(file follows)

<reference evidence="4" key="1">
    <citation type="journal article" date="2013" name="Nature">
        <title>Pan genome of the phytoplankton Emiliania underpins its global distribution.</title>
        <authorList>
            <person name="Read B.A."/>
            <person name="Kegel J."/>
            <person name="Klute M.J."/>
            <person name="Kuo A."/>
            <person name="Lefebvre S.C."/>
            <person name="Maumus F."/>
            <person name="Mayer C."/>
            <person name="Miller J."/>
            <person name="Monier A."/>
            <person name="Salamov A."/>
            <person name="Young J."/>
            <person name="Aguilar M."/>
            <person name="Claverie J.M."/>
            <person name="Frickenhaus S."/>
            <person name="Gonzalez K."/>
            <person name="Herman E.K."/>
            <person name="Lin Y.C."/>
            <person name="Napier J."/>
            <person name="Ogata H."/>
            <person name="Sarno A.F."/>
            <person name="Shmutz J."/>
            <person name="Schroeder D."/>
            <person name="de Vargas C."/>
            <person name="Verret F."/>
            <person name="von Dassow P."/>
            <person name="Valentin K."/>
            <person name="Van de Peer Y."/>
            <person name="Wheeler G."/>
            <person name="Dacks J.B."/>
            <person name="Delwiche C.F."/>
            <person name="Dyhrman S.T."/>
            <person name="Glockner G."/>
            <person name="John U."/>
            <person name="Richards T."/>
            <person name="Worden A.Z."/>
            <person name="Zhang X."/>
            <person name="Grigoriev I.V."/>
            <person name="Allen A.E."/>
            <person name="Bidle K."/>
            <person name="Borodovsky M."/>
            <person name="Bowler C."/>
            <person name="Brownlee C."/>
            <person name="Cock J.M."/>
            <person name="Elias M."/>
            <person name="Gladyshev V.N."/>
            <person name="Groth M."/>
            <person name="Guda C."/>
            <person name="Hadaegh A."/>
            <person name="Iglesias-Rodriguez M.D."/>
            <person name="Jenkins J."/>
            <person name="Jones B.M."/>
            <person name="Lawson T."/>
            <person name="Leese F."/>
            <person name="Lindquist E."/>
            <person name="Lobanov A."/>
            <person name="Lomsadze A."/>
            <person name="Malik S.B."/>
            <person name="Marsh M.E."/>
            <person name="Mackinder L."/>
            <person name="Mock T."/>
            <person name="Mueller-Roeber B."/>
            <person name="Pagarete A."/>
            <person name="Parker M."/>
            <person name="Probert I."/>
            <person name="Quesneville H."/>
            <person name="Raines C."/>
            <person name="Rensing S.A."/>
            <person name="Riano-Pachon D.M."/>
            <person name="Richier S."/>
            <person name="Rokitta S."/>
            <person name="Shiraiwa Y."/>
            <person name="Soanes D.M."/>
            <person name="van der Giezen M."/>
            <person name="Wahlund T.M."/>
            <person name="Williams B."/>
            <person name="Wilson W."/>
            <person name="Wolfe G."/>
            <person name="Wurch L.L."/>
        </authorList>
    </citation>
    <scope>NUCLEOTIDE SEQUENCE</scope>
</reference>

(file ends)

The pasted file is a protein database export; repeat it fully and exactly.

<reference evidence="4" key="1">
    <citation type="journal article" date="2013" name="Nature">
        <title>Pan genome of the phytoplankton Emiliania underpins its global distribution.</title>
        <authorList>
            <person name="Read B.A."/>
            <person name="Kegel J."/>
            <person name="Klute M.J."/>
            <person name="Kuo A."/>
            <person name="Lefebvre S.C."/>
            <person name="Maumus F."/>
            <person name="Mayer C."/>
            <person name="Miller J."/>
            <person name="Monier A."/>
            <person name="Salamov A."/>
            <person name="Young J."/>
            <person name="Aguilar M."/>
            <person name="Claverie J.M."/>
            <person name="Frickenhaus S."/>
            <person name="Gonzalez K."/>
            <person name="Herman E.K."/>
            <person name="Lin Y.C."/>
            <person name="Napier J."/>
            <person name="Ogata H."/>
            <person name="Sarno A.F."/>
            <person name="Shmutz J."/>
            <person name="Schroeder D."/>
            <person name="de Vargas C."/>
            <person name="Verret F."/>
            <person name="von Dassow P."/>
            <person name="Valentin K."/>
            <person name="Van de Peer Y."/>
            <person name="Wheeler G."/>
            <person name="Dacks J.B."/>
            <person name="Delwiche C.F."/>
            <person name="Dyhrman S.T."/>
            <person name="Glockner G."/>
            <person name="John U."/>
            <person name="Richards T."/>
            <person name="Worden A.Z."/>
            <person name="Zhang X."/>
            <person name="Grigoriev I.V."/>
            <person name="Allen A.E."/>
            <person name="Bidle K."/>
            <person name="Borodovsky M."/>
            <person name="Bowler C."/>
            <person name="Brownlee C."/>
            <person name="Cock J.M."/>
            <person name="Elias M."/>
            <person name="Gladyshev V.N."/>
            <person name="Groth M."/>
            <person name="Guda C."/>
            <person name="Hadaegh A."/>
            <person name="Iglesias-Rodriguez M.D."/>
            <person name="Jenkins J."/>
            <person name="Jones B.M."/>
            <person name="Lawson T."/>
            <person name="Leese F."/>
            <person name="Lindquist E."/>
            <person name="Lobanov A."/>
            <person name="Lomsadze A."/>
            <person name="Malik S.B."/>
            <person name="Marsh M.E."/>
            <person name="Mackinder L."/>
            <person name="Mock T."/>
            <person name="Mueller-Roeber B."/>
            <person name="Pagarete A."/>
            <person name="Parker M."/>
            <person name="Probert I."/>
            <person name="Quesneville H."/>
            <person name="Raines C."/>
            <person name="Rensing S.A."/>
            <person name="Riano-Pachon D.M."/>
            <person name="Richier S."/>
            <person name="Rokitta S."/>
            <person name="Shiraiwa Y."/>
            <person name="Soanes D.M."/>
            <person name="van der Giezen M."/>
            <person name="Wahlund T.M."/>
            <person name="Williams B."/>
            <person name="Wilson W."/>
            <person name="Wolfe G."/>
            <person name="Wurch L.L."/>
        </authorList>
    </citation>
    <scope>NUCLEOTIDE SEQUENCE</scope>
</reference>